Mike Wexler subsequently provided a nice break from my earplugs. Armed with acoustic guitar and a spartan style, his set took me by surprise with its moments of meditation and reflection. Wexler would be right at home on Windham Hill; his guitar picking and driving, relentless strumming was reminiscent of the best of that label’s output in the late ’70s and ’80s. I could also easily hear his music as film score. The sound is very emotive, deep, and spookily beautiful. Wexler was dressed head to toe in the colors of the earth, from a forest green shirt to brown cords and brown loafers. He was like a human tree placing a trance on the whole room. It was a moment of marvel to look around and realize that one solitary figure sitting humbly on a stool could bring the house down and captivate so many attention-span-challenged fans. I noticed the least amount of iPhone screen glow during Wexler’s set because people were too busy watching him. He deserved it.
The Fresh & Onlys jumped onstage around 10:30pm, announcing, “We’re The Fresh & Onlys – can someone turn off that CD!” (Someone quickly did). Huddled in a close formation onstage, their presence was immediately endearing. Singer Tim Cohen was decked out in an American flag t-shirt and put forth a compelling jangle in his guitar work while also entertaining the crowd with a theatrical deadpan, motioning to slit his own throat as he sang the words to “I’m A Thief.” It all sounded like a slow dance at Laura Palmer’s prom – a very good thing.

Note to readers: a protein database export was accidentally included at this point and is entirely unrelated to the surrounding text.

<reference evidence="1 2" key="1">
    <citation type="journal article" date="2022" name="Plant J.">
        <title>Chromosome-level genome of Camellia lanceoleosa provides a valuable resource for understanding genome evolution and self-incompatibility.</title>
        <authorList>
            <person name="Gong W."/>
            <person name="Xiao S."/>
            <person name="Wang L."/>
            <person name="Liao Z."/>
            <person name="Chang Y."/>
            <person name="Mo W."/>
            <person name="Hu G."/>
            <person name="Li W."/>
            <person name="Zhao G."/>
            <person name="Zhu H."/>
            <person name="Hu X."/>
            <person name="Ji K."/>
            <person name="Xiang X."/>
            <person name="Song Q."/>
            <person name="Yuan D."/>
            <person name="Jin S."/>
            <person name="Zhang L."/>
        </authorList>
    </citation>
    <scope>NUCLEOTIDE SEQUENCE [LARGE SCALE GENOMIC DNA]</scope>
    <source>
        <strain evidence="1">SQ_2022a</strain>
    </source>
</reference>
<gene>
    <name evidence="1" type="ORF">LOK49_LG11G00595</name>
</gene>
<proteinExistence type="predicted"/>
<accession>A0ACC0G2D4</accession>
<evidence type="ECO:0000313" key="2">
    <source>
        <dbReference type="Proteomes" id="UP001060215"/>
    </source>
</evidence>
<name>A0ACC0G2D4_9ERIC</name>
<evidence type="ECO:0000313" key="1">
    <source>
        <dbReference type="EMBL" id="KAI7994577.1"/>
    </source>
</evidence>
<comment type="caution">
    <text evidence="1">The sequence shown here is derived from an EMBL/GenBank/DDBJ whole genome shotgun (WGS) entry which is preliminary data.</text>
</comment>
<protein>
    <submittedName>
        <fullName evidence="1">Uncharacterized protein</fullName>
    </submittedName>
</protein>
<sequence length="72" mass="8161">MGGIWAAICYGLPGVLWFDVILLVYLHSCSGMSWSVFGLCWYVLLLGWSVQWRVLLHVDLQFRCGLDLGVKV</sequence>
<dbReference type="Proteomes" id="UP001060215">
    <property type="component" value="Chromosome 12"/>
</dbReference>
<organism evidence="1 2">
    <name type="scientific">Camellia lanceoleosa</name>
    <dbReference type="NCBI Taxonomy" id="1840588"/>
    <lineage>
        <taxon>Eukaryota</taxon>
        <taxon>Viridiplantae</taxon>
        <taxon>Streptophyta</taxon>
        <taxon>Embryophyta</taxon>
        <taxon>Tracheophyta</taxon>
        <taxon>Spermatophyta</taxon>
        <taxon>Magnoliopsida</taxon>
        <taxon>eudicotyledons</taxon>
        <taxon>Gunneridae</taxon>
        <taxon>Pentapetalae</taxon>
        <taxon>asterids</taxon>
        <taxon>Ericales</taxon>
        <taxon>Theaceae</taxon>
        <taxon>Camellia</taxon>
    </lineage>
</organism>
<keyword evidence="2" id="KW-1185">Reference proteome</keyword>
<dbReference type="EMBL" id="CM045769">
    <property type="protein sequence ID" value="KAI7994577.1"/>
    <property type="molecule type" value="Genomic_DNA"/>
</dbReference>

Electric guitarist Wymond Miles, himself a solo artist on fellow Greenpoint label Sacred Bones, had all the swagger and distinctly awesome hair of a young Christopher Walken. Shortly after realizing this, I looked up and saw that I was standing right next to Dee Dee Penny from Dum Dum Girls and her husband, The Crocodiles’ Brandon Welchez. They proudly watched, danced, and Instagrammed the show just like the rest of us. Well-known jam “Waterfall” ended the set with propulsive energy and a modern-day lyrical spin on “Video Killed The Radio Star”: “The radio said that the TV’s dead…the TV said that you can’t believe every little thing that you hear.” I certainly walked away from The Fresh & Onlys’ set believing in their talent.
Tamaryn, the night’s penultimate act and named after its vibrant singer, came out just before midnight in front of beautiful videography. The first song, which was too wonderfully washed out to identify, had such a powerful drumbeat that the floor was absolutely thumping. Tamaryn’s voice and presence were exceptionally commanding. She was also deft with her tambourine, the perfect prop for traipsing across a stage lit by moody, constantly shifting colors.
I stood several rows back from the stage, and the unstoppable oncoming rush of drums and the complete brute force of the band’s wall of sound reminded me of tumbling down a snowy hill by accident and having cold ice fill my warm ears – thrilling and unignorable. “Haze Interior” was the first song I could confidently ID, a slower, quieter moment with all the lyrical enchantment of Elizabeth Fraser’s made-up Cocteau Twins languages. This tender, aching ballad was performed with a fittingly hazy pink cast in the air. Other very pretty and atmospheric highlights included “Love Fade,” “No Exits,” and “Prizma.” All were completely arresting and scene-setting in tone and vibe.